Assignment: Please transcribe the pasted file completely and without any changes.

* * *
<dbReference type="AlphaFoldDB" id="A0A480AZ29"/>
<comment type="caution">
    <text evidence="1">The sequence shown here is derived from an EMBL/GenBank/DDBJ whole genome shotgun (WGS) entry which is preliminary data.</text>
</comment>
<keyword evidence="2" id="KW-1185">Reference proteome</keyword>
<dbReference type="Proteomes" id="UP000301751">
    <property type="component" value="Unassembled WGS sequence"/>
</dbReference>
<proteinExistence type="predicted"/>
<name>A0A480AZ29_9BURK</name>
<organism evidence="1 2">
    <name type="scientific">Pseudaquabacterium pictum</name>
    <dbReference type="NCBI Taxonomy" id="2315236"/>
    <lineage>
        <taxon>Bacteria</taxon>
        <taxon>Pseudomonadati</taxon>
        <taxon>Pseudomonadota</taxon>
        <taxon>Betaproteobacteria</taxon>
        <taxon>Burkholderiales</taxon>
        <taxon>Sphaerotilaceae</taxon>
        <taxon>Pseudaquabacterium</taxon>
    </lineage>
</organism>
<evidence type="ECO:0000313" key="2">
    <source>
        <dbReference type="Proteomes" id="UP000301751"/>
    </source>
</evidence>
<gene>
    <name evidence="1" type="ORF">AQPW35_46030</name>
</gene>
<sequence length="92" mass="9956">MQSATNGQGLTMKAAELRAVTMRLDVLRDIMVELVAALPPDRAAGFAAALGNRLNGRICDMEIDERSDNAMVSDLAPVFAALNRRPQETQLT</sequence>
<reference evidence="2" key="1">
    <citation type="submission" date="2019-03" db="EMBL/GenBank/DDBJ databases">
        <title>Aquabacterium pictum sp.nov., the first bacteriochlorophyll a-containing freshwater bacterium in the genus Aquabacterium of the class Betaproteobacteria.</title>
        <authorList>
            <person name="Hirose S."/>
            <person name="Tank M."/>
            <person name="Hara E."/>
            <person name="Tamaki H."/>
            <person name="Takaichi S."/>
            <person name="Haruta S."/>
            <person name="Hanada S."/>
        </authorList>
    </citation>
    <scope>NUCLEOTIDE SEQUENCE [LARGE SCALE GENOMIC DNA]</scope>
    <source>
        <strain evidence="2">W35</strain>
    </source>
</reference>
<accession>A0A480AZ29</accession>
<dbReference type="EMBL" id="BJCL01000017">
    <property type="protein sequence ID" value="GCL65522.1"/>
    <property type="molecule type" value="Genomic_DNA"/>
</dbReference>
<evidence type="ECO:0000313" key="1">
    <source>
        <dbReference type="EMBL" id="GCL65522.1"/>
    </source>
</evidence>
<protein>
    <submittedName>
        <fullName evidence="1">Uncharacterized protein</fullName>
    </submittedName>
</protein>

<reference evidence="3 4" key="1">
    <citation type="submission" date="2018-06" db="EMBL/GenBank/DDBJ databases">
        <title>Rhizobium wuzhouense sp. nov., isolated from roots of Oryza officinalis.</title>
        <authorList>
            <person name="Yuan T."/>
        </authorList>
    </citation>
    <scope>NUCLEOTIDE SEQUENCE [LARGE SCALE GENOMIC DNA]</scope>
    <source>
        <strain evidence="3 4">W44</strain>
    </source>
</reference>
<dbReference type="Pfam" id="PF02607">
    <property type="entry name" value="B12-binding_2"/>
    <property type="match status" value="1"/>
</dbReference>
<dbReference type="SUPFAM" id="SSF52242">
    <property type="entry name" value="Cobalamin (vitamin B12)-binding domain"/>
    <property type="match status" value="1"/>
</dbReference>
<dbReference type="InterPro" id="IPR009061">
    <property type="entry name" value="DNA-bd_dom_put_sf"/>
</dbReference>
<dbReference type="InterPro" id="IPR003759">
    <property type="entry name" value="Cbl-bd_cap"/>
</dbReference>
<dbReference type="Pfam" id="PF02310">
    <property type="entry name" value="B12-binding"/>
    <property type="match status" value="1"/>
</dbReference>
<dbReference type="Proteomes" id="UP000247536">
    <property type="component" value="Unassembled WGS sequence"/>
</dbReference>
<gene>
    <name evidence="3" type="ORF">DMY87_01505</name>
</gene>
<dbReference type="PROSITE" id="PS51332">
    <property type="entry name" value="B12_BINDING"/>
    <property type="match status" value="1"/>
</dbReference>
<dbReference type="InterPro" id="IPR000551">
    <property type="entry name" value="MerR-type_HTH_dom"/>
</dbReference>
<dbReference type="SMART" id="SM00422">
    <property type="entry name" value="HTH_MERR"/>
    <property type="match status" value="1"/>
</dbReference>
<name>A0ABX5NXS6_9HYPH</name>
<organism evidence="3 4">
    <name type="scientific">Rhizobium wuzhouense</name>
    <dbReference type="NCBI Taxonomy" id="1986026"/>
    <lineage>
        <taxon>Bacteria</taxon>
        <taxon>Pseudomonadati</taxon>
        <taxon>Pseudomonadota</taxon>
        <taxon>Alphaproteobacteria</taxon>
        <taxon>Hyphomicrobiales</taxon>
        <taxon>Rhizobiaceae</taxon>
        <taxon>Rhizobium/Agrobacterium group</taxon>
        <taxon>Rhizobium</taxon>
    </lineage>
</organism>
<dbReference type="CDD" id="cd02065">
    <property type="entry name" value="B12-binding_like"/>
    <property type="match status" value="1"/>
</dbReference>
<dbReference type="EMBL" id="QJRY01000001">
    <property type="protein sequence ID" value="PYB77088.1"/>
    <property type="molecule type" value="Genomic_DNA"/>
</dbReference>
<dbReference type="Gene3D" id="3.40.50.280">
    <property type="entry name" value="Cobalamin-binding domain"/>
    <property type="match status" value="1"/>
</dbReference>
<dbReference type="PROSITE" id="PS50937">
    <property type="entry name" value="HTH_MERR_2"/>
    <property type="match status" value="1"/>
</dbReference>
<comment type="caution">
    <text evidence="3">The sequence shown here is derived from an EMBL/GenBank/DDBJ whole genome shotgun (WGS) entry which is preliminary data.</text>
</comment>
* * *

<dbReference type="AlphaFoldDB" id="A0A480AZ29"/>
<comment type="caution">
    <text evidence="1">The sequence shown here is derived from an EMBL/GenBank/DDBJ whole genome shotgun (WGS) entry which is preliminary data.</text>
</comment>
<keyword evidence="2" id="KW-1185">Reference proteome</keyword>
<dbReference type="Proteomes" id="UP000301751">
    <property type="component" value="Unassembled WGS sequence"/>
</dbReference>
<proteinExistence type="predicted"/>
<name>A0A480AZ29_9BURK</name>
<organism evidence="1 2">
    <name type="scientific">Pseudaquabacterium pictum</name>
    <dbReference type="NCBI Taxonomy" id="2315236"/>
    <lineage>
        <taxon>Bacteria</taxon>
        <taxon>Pseudomonadati</taxon>
        <taxon>Pseudomonadota</taxon>
        <taxon>Betaproteobacteria</taxon>
        <taxon>Burkholderiales</taxon>
        <taxon>Sphaerotilaceae</taxon>
        <taxon>Pseudaquabacterium</taxon>
    </lineage>
</organism>
<evidence type="ECO:0000313" key="2">
    <source>
        <dbReference type="Proteomes" id="UP000301751"/>
    </source>
</evidence>
<gene>
    <name evidence="1" type="ORF">AQPW35_46030</name>
</gene>
<sequence length="92" mass="9956">MQSATNGQGLTMKAAELRAVTMRLDVLRDIMVELVAALPPDRAAGFAAALGNRLNGRICDMEIDERSDNAMVSDLAPVFAALNRRPQETQLT</sequence>
<reference evidence="2" key="1">
    <citation type="submission" date="2019-03" db="EMBL/GenBank/DDBJ databases">
        <title>Aquabacterium pictum sp.nov., the first bacteriochlorophyll a-containing freshwater bacterium in the genus Aquabacterium of the class Betaproteobacteria.</title>
        <authorList>
            <person name="Hirose S."/>
            <person name="Tank M."/>
            <person name="Hara E."/>
            <person name="Tamaki H."/>
            <person name="Takaichi S."/>
            <person name="Haruta S."/>
            <person name="Hanada S."/>
        </authorList>
    </citation>
    <scope>NUCLEOTIDE SEQUENCE [LARGE SCALE GENOMIC DNA]</scope>
    <source>
        <strain evidence="2">W35</strain>
    </source>
</reference>
<accession>A0A480AZ29</accession>
<dbReference type="EMBL" id="BJCL01000017">
    <property type="protein sequence ID" value="GCL65522.1"/>
    <property type="molecule type" value="Genomic_DNA"/>
</dbReference>
<evidence type="ECO:0000313" key="1">
    <source>
        <dbReference type="EMBL" id="GCL65522.1"/>
    </source>
</evidence>
<protein>
    <submittedName>
        <fullName evidence="1">Uncharacterized protein</fullName>
    </submittedName>
</protein>

<reference evidence="3 4" key="1">
    <citation type="submission" date="2018-06" db="EMBL/GenBank/DDBJ databases">
        <title>Rhizobium wuzhouense sp. nov., isolated from roots of Oryza officinalis.</title>
        <authorList>
            <person name="Yuan T."/>
        </authorList>
    </citation>
    <scope>NUCLEOTIDE SEQUENCE [LARGE SCALE GENOMIC DNA]</scope>
    <source>
        <strain evidence="3 4">W44</strain>
    </source>
</reference>
<dbReference type="Pfam" id="PF02607">
    <property type="entry name" value="B12-binding_2"/>
    <property type="match status" value="1"/>
</dbReference>
<dbReference type="SUPFAM" id="SSF52242">
    <property type="entry name" value="Cobalamin (vitamin B12)-binding domain"/>
    <property type="match status" value="1"/>
</dbReference>
<dbReference type="InterPro" id="IPR009061">
    <property type="entry name" value="DNA-bd_dom_put_sf"/>
</dbReference>
<dbReference type="InterPro" id="IPR003759">
    <property type="entry name" value="Cbl-bd_cap"/>
</dbReference>
<dbReference type="Pfam" id="PF02310">
    <property type="entry name" value="B12-binding"/>
    <property type="match status" value="1"/>
</dbReference>
<dbReference type="Proteomes" id="UP000247536">
    <property type="component" value="Unassembled WGS sequence"/>
</dbReference>
<gene>
    <name evidence="3" type="ORF">DMY87_01505</name>
</gene>
<dbReference type="PROSITE" id="PS51332">
    <property type="entry name" value="B12_BINDING"/>
    <property type="match status" value="1"/>
</dbReference>
<dbReference type="InterPro" id="IPR000551">
    <property type="entry name" value="MerR-type_HTH_dom"/>
</dbReference>
<dbReference type="SMART" id="SM00422">
    <property type="entry name" value="HTH_MERR"/>
    <property type="match status" value="1"/>
</dbReference>
<name>A0ABX5NXS6_9HYPH</name>
<organism evidence="3 4">
    <name type="scientific">Rhizobium wuzhouense</name>
    <dbReference type="NCBI Taxonomy" id="1986026"/>
    <lineage>
        <taxon>Bacteria</taxon>
        <taxon>Pseudomonadati</taxon>
        <taxon>Pseudomonadota</taxon>
        <taxon>Alphaproteobacteria</taxon>
        <taxon>Hyphomicrobiales</taxon>
        <taxon>Rhizobiaceae</taxon>
        <taxon>Rhizobium/Agrobacterium group</taxon>
        <taxon>Rhizobium</taxon>
    </lineage>
</organism>
<dbReference type="CDD" id="cd02065">
    <property type="entry name" value="B12-binding_like"/>
    <property type="match status" value="1"/>
</dbReference>
<dbReference type="EMBL" id="QJRY01000001">
    <property type="protein sequence ID" value="PYB77088.1"/>
    <property type="molecule type" value="Genomic_DNA"/>
</dbReference>
<dbReference type="Gene3D" id="3.40.50.280">
    <property type="entry name" value="Cobalamin-binding domain"/>
    <property type="match status" value="1"/>
</dbReference>
<dbReference type="PROSITE" id="PS50937">
    <property type="entry name" value="HTH_MERR_2"/>
    <property type="match status" value="1"/>
</dbReference>
<comment type="caution">
    <text evidence="3">The sequence shown here is derived from an EMBL/GenBank/DDBJ whole genome shotgun (WGS) entry which is preliminary data.</text>
</comment>